"But it's nothing like what the preachers said it would be. Which isn't, of course, surprising. And maybe it's just as well. Who'd want to fly around on aerodynamically unstable wings or stand around all day playing harps badly and screeching out hosannas?"
Lothar laughed and said, "Ask any Chinese or Indian coolie if this isn't a hell of a better world than the last world. It's just us spoiled modern Westerners who grumble and look for first and latest causes. We didn't know much about the operation of our Earthly cosmos, and we know less about this. But we're here, and we may eventually find out who put us here and why. Meanwhile, as long as there are beautiful and willing women—and there are—cigars, dreamgum, wine and a good fight, who cares? I'll enjoy this valley of bright shadows until the good things of life are once more taken from me. Lust to lust until it's dust to dust."
They were silent after a while, and Clemens could not get to sleep until just before the rains. He got down under the mushroom until the downpour ceased. Back on top of the stone, he shivered and turned for several hours, although he was covered with long heavy towels. Dawn came with Miller's ponderous hand shaking him. Hastily, he climbed down off the stone and got a safe distance from it. Five minutes later, the stone gave forth a blue flame that leaped thirty feet into the air and roared like a lion. At the same time, the stones across the river bellowed.
Clemens looked at Lothar. "Somebody repaired the break."
Lothar said, "I've got goose pimples. Who is somebody?" He was silent for a while, but before they had reached the west bank, he was laughing and chattering like a guest at a cocktail party. Too cheerful, Clemens thought.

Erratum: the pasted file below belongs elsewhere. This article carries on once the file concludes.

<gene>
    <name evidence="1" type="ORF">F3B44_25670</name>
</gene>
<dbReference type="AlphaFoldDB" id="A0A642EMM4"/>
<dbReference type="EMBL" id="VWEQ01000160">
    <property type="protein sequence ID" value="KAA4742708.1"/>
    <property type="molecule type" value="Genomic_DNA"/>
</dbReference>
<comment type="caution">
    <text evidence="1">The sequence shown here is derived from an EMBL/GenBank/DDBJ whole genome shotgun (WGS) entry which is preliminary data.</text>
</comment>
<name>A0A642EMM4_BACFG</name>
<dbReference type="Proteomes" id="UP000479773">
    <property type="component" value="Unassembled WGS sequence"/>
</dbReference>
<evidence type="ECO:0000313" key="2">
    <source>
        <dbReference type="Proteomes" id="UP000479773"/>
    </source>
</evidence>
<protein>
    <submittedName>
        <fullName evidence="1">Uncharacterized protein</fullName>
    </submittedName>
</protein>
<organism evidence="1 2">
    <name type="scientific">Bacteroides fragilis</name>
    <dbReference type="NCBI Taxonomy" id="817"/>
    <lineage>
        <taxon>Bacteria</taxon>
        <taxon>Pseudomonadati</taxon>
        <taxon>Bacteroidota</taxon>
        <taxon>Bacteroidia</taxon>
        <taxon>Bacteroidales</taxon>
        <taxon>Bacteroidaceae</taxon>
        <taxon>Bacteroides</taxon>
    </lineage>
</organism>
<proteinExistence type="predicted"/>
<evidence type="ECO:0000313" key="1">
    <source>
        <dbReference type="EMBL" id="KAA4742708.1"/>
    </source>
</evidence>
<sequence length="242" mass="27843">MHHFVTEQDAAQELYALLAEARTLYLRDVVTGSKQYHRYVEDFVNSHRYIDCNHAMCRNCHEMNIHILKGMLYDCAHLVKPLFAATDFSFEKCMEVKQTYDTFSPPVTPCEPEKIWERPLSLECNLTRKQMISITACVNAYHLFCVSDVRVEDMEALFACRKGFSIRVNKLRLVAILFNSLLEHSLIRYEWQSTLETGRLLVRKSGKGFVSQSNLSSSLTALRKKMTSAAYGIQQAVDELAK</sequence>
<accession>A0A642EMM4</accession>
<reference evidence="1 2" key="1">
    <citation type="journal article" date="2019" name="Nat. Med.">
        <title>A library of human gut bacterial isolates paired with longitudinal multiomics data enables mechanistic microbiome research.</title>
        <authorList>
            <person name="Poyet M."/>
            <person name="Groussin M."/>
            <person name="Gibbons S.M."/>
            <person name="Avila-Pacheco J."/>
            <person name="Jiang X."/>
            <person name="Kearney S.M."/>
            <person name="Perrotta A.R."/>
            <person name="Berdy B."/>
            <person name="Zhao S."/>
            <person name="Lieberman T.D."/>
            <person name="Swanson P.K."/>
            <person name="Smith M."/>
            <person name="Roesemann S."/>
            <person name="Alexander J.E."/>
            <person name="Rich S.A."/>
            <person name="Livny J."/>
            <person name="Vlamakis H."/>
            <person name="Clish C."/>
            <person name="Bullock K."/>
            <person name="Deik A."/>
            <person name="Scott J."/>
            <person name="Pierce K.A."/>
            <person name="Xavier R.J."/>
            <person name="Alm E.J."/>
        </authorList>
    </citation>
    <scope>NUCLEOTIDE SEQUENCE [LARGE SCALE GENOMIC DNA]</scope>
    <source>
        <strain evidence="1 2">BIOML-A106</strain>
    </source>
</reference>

"They've never shown their hand before, that I know of," Sam said. "But this tune I guess they had to."
The next five days were occupied in getting the ship down to the bank. Two weeks more were spent in repairing the Dreyrugr. All that time a watch was kept, but no one came into the area. When the ship was finally launched, still minus masts and sails, and was rowed down The River, there was not a live human in sight.
The crew, accustomed to seeing the plains thronged with men and women, were uneasy. The silence was unnerving. There were no animals on this world except for the fish in The River and earthworms in the soil, but the humans had always made enough noise.
"The hyenas'll be here soon enough," Clemens said to Bloodaxe. "That iron is far more precious than gold ever was on Earth. You want battle? You'll get enough down your throat to make you vomit."
The Norseman, swinging his ax, winced at the pain in his ribs. "Let them come! They'll know they've been in a fight to bring joy to the hearts of the Valkyrie!"